JP: Is it weird from trying to find a balance between doing your own show and running the organism that is WAYO? did you have any experience in running your own station?

MY: No, we learned as we went. It was a lot of trusting our instincts and trying to be transparent and honest with people. I mean I think it's comically ridiculous that some as introverted as myself as the head of this organization. But maybe that played to my benefit. Because I am who I am and I couldn't do a slick pitch to someone even if I wanted to I think it helped in some ways because it felt it came from the heart to people. I think they picked up on that.

JP: What do you hope to accomplish for the station next?

MY: We are a year in but I think we are still in the start-up period. It is still about building infrastructure. We had a structure for the leadership team that has changed over this year as we did it and figured out what worked and what didn't work. We got to a point where we have really good people working on WAYO. I think figuring out how to keep working together as a team is a good goal. We want to start offering tools to help our programmers develop their shows. We have a performance area now where bands can play live on the radio. We want to keep building up what we can do and bring in members of the community to learn these skills.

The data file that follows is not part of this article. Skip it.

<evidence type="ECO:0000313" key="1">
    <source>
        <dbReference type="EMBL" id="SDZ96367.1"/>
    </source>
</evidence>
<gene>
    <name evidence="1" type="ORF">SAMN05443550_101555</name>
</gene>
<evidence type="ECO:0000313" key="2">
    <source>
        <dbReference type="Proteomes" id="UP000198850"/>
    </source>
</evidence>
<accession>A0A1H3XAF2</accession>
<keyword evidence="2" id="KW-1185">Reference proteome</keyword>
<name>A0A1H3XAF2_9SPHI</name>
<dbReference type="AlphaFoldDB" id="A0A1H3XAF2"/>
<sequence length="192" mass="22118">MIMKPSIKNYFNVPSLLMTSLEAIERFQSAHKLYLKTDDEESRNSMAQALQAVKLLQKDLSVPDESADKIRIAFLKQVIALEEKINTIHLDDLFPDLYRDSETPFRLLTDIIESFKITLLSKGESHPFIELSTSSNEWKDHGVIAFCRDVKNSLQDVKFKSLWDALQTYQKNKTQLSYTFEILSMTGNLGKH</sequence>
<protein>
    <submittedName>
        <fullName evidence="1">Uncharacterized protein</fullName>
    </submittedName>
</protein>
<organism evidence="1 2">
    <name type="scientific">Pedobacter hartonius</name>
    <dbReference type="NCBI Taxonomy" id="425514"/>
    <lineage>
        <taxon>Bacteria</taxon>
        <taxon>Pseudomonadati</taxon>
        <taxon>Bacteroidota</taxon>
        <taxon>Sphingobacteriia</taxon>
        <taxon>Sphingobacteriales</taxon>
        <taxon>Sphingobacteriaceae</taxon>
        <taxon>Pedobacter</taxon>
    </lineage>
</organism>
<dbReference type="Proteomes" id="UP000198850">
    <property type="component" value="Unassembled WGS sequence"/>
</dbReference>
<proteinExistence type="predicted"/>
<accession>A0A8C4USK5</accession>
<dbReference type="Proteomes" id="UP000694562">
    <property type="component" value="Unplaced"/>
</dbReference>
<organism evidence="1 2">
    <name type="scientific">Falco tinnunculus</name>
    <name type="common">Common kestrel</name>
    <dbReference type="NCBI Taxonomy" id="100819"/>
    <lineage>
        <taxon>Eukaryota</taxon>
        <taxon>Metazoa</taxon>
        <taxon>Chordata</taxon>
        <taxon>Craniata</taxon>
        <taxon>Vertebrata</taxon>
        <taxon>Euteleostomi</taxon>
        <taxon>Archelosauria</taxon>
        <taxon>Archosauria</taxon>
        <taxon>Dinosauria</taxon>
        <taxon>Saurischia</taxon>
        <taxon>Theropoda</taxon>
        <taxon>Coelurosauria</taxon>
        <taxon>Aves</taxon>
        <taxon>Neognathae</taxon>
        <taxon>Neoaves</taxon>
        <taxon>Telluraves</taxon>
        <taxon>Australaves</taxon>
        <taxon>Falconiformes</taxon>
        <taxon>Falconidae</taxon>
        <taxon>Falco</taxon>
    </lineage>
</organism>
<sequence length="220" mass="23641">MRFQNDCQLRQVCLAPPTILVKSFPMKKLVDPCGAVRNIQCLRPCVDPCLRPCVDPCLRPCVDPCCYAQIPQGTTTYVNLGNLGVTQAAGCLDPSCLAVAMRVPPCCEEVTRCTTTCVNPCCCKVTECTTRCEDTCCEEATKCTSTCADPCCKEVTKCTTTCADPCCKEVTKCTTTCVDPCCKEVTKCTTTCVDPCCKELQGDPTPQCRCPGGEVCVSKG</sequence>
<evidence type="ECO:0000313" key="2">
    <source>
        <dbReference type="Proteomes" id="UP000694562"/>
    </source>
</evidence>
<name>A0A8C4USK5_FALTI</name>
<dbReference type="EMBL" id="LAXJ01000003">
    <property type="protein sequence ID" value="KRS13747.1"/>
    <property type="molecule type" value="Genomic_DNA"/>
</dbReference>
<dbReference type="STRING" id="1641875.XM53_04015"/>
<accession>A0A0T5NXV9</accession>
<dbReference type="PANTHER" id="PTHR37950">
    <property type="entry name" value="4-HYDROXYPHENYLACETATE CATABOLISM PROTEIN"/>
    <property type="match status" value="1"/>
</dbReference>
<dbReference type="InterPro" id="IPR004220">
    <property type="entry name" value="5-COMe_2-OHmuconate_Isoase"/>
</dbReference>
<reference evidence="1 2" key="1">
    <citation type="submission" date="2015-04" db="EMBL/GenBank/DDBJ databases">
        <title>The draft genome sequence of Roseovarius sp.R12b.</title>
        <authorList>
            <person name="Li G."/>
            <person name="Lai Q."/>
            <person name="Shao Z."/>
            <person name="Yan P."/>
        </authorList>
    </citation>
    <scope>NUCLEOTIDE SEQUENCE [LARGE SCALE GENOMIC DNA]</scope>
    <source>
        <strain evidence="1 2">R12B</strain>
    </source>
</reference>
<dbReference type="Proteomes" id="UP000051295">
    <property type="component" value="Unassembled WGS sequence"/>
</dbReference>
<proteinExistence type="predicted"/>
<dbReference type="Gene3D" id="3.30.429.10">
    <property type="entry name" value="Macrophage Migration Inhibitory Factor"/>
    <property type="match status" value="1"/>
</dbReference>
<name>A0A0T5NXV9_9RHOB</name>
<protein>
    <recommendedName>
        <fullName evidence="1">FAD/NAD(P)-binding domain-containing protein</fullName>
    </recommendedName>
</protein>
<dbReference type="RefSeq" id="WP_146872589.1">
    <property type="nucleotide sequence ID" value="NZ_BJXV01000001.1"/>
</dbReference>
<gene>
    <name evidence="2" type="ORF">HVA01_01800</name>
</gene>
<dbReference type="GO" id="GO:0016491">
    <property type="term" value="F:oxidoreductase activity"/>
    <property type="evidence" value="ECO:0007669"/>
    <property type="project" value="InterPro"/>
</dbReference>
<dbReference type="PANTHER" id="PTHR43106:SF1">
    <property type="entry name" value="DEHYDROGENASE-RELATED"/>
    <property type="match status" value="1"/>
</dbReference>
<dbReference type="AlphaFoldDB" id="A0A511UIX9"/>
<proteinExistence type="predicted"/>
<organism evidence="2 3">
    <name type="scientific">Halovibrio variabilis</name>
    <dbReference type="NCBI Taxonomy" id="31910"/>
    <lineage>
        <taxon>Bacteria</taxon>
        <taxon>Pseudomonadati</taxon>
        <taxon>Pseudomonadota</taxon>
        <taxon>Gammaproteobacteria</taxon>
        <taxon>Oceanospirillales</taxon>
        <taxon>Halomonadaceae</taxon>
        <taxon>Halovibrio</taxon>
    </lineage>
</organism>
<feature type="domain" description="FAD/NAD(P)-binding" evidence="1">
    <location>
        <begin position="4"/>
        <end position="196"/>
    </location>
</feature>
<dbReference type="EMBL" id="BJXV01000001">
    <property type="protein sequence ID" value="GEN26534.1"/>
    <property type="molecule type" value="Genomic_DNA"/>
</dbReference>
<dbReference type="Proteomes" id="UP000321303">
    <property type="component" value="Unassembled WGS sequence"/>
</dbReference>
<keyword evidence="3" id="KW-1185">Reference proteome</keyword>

JP: What do you like listening to?

MY: My tastes I guess you could put broadly in the rock category. I have dabbled elsewhere I think we have always wanted this station to be larger than our own tastes but I think I am someone who is curious about all forms of music. It helped to have this station that could capture so much. Rock music from different areas, with R&B, soul, more experimental stuff, or more pop stuff is what really engages with me.

Joe Palmateer is a freelance writer and music columnist. He previously founded the Rochester Insomniac Magazine and now knows too much about local music to stop writing about it. You can contact him at joe.palmateer@allwnyradio.com.